Vintage Dog Cookie Jars – Finding the Real McCoy
THERE ARE A NUMBER of reasons cookie jars make such popular large collectibles. Not only do they brighten up a kitchen or display, but they are functional and affordable.
The cookie jar is a successor to the British Biscuit tin. They come in the most enormous range of size, colour, design and materials. Naturally this means there is a lovely array of figural and decorative dog cookie jars.
Dog cookie jars can be collected by breed, maker, time period or a combination of these three. It is wise to conduct appropriate research before diving into this collectible market as there is a high occurrence of knock-off and reproduction cookie jars in the marketplace.
Cookie jars made to look like people, animals or other objects were not really produced until the 1940s so finding a dog cookie jar older than this is unlikely. The jars produced between 1940 and 1970 are the most rare and therefore vulnerable to being copied.
One of the most famous cookie jar collectors was Andy Warhol. The sale of 136 jars from Warhol’s collection, mostly gleaned from flea markets and junk shops of Manhattan, fetched $198,605 at a Sotheby’s auction in 1988. This event means Warhol probably did more for elevating the status of cookie jar collecting than any other single person in their history.
As with all purchases in the antiques and collectibles market education is the key. If you are interested in collecting dog cookie jars, your first purchases should be a couple of cookie jar resource books.
The large size which makes a colorful or detailed cookie jar such a thing of beauty is also its downfall as a collectible. As your dog cookie jar collection grows, displaying them can become an issue. With this in mind, why not save your money and buy just a few really good pieces. Would you rather have five $20 jars or one really superb $100 dog cookie jar?
A few things to consider before buying a collectible dog cookie jar are:
1. Manufacturing flaws. These come about when the jar is made and are usually small air pockets in the material or thin spots/runs in the paint.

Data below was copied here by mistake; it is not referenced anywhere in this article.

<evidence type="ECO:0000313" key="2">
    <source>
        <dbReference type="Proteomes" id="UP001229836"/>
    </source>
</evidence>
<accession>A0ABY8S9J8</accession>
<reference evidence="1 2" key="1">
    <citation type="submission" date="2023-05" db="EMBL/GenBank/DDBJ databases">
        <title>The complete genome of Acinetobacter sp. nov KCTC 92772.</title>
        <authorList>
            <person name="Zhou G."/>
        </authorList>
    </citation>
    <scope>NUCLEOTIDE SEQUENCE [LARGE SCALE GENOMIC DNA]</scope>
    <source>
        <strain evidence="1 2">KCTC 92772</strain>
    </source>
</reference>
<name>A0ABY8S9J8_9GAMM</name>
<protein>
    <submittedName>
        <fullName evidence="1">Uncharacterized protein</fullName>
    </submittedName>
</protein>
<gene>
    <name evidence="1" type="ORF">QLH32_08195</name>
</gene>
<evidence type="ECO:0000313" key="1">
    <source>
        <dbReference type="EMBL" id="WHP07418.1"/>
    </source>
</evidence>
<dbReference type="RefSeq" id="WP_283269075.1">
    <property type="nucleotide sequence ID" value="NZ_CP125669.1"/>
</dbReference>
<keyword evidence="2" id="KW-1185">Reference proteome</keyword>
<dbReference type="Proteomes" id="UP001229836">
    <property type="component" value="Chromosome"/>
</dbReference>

2. Lids, rims and bases are susceptible to chips and require careful inspection. Remove the lid and inspect the inside of the jar as well as the outside. Running your finger around edges and lips will often reveal a crack or chip missed during a visual inspection.
3. Hairline Cracks. These are small cracks that didn’t quite break the jar but have more than likely weakened it and made the jar fragile. An easy way to spot them is to let a light reflect on the jar while turning it. Any hairline cracks will stand out under the reflection.
4. Crazing or Crack? If you are not certain whether your jar has a hairline crack or just a little crazing, try the sound test. Flick the jar with your finger and listen to the sound it makes. Is it a flat sound or does it ring like a bell? A crack in a jar makes a flat sound whereas a little crazing on the jar and it will still ring like a bell.
5. Cold Paint or Glaze. This refers to the coloring and decoration of the jar. Cold paint is applied after the jar is fired and can sometimes peel. This is opposed to paint being applied “under the glaze” which is hardier. Most glazes are glossy and look like a clear coating over the paint.
6. Buying online. As always, when buying online at auctions or websites look for the feedback and testimonials the seller has received. You can quite quickly pick a pattern as to whether the items they sell are as described (or better!); whether the cookie jar is genuine. Also, ask about any guarantees with regard to condition and authenticity and don’t be shy about asking for a re-inspection of the item prior to bidding (if at auction) or buying if the jar is offered at a fixed price.